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POP MUSIC REVIEW : Gerrard Blurs Line Between Pop and Fine Art

October 27, 1995|RICHARD CROMELIN

Pop music embraces a vast range of performance approaches, but it will never come closer to the formality of classical music than Lisa Gerrard's concert at the Wiltern Theatre on Wednesday.

Blurring the line between popular art and fine art, the moonlighting member of the exotic cult duo Dead Can Dance presented music from her solo album "The Mirror Pool."

Only true initiates might detect the distinctions between this and her work in Dead Can Dance. In both, liturgical chant merges with ancient Celtic strains and ethnic touches to form a sonic tapestry steeped in mood and atmosphere.

The white-gowned Gerrard stood at a pulpit surmounted by a yang chin, a dulcimer-like instrument. Six other musicians supplied meticulous backing on string, wind and percussion instruments, as well as orchestral samples.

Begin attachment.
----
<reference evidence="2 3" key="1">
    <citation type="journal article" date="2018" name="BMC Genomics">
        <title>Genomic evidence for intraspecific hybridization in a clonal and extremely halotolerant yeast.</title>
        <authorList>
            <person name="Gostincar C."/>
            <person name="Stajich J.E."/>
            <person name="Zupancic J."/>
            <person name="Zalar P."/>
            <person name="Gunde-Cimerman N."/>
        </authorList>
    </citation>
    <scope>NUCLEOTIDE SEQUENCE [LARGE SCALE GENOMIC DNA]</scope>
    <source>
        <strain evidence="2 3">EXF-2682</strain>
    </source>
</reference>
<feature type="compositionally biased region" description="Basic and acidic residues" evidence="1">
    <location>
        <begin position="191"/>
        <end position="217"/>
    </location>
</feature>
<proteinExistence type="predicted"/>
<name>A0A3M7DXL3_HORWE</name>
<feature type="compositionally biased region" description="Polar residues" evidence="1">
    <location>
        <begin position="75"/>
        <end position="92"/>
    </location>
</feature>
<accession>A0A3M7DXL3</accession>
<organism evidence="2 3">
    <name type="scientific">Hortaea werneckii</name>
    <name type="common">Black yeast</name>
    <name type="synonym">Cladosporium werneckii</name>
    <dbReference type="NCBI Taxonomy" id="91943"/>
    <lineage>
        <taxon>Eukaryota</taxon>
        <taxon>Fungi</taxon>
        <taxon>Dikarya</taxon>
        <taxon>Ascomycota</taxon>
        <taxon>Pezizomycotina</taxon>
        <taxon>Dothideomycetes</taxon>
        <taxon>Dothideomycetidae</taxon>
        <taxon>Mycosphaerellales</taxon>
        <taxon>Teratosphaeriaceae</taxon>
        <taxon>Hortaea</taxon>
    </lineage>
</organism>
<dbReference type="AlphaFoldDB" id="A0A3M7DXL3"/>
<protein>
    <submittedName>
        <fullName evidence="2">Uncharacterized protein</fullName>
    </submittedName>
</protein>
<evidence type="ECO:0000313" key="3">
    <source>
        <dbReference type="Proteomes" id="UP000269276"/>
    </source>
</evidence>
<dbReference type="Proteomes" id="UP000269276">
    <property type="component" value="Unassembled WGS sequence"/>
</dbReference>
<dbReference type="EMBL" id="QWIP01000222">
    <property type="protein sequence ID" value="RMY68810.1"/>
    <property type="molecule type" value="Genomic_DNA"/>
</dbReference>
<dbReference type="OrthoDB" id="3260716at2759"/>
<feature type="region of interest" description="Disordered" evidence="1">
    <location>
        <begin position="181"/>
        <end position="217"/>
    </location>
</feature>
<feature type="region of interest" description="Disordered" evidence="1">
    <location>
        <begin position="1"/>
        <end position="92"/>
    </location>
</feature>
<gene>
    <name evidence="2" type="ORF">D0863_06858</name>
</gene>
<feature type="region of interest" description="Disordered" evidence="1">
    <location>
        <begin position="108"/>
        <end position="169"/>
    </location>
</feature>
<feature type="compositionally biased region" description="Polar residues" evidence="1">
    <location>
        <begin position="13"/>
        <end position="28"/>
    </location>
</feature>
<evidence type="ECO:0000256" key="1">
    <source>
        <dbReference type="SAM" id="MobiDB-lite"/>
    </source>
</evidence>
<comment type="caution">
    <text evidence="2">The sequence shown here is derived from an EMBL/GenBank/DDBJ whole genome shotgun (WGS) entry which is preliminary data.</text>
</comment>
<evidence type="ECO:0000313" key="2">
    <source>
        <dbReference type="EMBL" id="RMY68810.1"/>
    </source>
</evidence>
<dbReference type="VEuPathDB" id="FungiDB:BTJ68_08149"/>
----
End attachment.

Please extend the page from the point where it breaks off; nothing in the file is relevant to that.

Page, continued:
Using her voice as a wordless instrument, Gerrard ranged from richly rounded sonorities to the pinched tones and melismata of Arabic music--wordless surges of spirituality that yielded a trance-like state. Gerrard never spoke, as if sustaining of these spells required all her resources. But the mood lightened and a note of accessibility was struck in several rhythm-based pieces, where instruments ranging from egg-size shakers to deep-voiced drum interlocked in medieval-flavored dance tunes. How accessible? For a minute there you could swear they were doing the Bo Diddley beat.

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